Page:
My still position has given my neck a crick. I go to sit between DF’s legs. She massages it out, as we watch the little folk.

Soon, the spider is investigating my shoes. We watch it going in and out around and under. I watch to make sure that it doesn’t decide to make a home and get mashed by my toe.

We decide to finish our lunches.

We stroll around as we eat the sandwich and bread wrap. DF grimaces, holding her toes to a submerged spot and tells me that the water is anything but perfect. I give it a try. It is more like a Michigan lake. Fortunately, there is no need to refresh a body from the heat today.

DF steps away to do her Chi Gong and I just meditate in the moment, stretching.

Little Fellow that has Similar Intentions

The wind is picking up. Clouds are getting darker and increasingly, they are stifling the sun at times. A gust comes through. There have been many fun soft ones, but this one is stronger.

I look behind. Just out the corner of my eye, I’m startled by a dark object in the pond! It isn’t a wild animal, but it is DF’s pants floating downstream.

I call to her. She reacts, wondering why I am interrupting her meditation. Tip toeing barefoot out on a sand bar, she reaches quickly down into the water and pulls out the soggy, soaking clothing as water gushes out the bottom back into the stream.

We look around, not seeing her light white top. Could it also have taken flight?

We find that the rest of our inventory is complete, however those pants of hers are cold and they won’t dry in this weather.

We have been watching the skies. In time, the dark clouds are beginning to gather. They will bring rains latter tonight. Well, that is a concern for later, but a strong wind may be bringing us that change in the weather.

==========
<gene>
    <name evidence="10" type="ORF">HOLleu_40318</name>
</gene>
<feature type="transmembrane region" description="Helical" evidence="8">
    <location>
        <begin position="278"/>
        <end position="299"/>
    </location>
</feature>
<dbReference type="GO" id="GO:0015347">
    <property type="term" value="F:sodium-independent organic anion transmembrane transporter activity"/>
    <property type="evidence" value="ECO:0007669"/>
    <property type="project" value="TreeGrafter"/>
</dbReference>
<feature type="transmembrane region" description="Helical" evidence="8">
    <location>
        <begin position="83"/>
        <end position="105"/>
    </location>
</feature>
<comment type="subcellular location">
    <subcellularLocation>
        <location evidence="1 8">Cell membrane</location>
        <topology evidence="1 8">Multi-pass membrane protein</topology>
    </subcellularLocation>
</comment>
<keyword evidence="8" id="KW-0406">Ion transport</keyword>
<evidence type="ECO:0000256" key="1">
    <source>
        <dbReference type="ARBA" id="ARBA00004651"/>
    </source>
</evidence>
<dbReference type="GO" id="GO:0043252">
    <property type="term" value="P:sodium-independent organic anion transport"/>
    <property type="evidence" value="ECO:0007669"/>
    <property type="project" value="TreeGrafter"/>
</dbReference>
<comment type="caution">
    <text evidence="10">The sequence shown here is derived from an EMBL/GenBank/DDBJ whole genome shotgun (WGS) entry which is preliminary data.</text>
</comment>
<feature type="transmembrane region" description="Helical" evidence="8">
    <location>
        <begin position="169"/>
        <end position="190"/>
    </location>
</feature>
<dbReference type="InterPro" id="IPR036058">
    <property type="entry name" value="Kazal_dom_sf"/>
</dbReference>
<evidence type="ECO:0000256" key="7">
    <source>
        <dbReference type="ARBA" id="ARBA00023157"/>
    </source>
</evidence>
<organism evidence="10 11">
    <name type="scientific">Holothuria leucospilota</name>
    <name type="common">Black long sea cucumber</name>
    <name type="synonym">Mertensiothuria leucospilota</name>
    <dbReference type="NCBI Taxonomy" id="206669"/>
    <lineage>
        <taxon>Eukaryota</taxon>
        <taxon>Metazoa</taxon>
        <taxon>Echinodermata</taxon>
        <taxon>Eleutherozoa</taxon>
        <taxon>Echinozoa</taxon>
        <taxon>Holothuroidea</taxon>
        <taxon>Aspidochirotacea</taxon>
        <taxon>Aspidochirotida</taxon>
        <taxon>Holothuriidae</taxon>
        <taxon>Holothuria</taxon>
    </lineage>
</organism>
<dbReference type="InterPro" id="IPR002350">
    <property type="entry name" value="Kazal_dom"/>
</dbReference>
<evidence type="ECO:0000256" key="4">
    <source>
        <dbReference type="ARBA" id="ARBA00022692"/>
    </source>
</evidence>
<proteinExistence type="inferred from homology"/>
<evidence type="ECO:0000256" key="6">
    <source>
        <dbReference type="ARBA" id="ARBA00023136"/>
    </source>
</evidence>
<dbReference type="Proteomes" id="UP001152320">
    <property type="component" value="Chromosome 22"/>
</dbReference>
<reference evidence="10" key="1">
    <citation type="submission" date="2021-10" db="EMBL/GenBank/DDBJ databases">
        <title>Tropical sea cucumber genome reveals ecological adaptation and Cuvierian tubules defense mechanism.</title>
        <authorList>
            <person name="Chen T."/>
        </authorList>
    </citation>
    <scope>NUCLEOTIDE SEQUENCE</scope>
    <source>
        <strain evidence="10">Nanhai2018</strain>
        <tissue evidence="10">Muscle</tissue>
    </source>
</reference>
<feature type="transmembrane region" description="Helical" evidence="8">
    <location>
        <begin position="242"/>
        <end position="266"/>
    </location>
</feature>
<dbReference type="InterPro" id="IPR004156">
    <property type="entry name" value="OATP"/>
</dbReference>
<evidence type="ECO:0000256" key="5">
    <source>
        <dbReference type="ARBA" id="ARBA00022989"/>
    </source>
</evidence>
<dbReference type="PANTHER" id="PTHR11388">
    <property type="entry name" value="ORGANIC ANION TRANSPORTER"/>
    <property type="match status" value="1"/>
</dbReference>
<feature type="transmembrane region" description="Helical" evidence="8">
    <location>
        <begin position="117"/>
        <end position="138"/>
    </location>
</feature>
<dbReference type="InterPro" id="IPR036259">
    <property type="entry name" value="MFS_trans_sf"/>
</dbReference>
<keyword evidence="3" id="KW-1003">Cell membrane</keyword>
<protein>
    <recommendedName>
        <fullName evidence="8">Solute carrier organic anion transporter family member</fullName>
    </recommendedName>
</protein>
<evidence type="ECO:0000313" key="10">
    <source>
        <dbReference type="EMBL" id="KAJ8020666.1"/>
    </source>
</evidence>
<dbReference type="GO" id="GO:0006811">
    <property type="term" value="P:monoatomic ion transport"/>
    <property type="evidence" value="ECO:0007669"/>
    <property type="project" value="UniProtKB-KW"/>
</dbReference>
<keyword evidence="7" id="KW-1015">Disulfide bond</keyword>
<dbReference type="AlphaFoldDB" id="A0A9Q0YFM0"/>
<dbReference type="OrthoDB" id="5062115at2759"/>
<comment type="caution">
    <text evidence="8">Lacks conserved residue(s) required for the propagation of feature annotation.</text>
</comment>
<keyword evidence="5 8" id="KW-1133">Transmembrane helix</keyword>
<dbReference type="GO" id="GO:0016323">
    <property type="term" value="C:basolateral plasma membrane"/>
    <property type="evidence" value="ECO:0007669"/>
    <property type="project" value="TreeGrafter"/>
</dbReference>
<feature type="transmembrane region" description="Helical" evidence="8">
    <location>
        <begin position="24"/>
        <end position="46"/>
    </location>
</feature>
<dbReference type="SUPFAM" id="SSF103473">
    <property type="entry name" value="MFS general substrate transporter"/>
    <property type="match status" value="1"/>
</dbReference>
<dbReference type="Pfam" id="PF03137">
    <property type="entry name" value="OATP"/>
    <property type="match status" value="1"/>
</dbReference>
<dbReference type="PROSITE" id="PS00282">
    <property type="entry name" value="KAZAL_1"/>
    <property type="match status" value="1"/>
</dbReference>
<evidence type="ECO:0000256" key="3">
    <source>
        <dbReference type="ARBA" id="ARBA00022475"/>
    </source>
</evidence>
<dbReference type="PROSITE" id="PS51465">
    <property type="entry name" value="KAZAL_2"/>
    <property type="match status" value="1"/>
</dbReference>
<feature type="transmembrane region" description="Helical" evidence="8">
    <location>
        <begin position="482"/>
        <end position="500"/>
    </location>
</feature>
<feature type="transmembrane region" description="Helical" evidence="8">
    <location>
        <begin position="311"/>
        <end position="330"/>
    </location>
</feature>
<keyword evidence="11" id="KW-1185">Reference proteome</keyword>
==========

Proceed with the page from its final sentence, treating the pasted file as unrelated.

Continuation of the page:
We resume.

Distinct sensual textures are seemingly endless. I take my bare feet across the delightful surfaces on a naked stroll. I take a few steps on warm rock and then a cool one. The next step squishes down into sand, and then another into the springy cushion of tall grass. I take care on a slippery wet rock.

There is a granite gully that is feeding into the main stream bed. The shape of the bedrock has dabs of water flowing out of the grassy earth above. It streams down in sheets to a puddle and that flows in a groove. Where there is no soil, it is just bare enough to give me a delightful walkway, as I explore.

I hear something in the bushes beside me, only to recognize it as the sound of the air.

I find DF, as I return to the main meandering creek and sit down beside her. I tell her that this is my idea of full retirement, learning to just be, exercise and then quiet. I ask if it appeals to her…”say, seven days out of the month”… she ponders that.

The clouds are blotting out the sun more and more. The wind has picked up.

We have a granddaughter to gather later. It is time to return. DF however, has a very cold pair of pants. I have a kilt and a pair of sweats in the bag. I offer her my kilt. I have no plans to wear it anyway. I can slip into the sweats later. It is one thing to have to dress after a perfect naturist interlude. It is another thing to have to dress in cold soggy clothing after a perfect naturist interlude.

DF is in a most incongruent fashion. She is embarrassed when I take her picture. Her tie-dyed logo tee shirt meets the digital camouflage kilt with a strong call-ash. It doesn’t flatter her legs which reach down to a pair of silly socks. A similarly contrasting water bottle completes the clownish ensemble. She will borrow my sweats before she goes into the grocery store, she says.

I put my sweat shirt on, but decide to just grin and bare the bottom half for now.

It is later afternoon.

We noticed on the way up, that nearly all of the traffic was coming back down the hill, having gotten an earlier start. We will most likely not encounter anyone, until we get closer to the neighborhood.

There are two men on a far ridge and a man with his dog near the first house. I put on pants to pass through the neighborhood.

“Rain tonight.”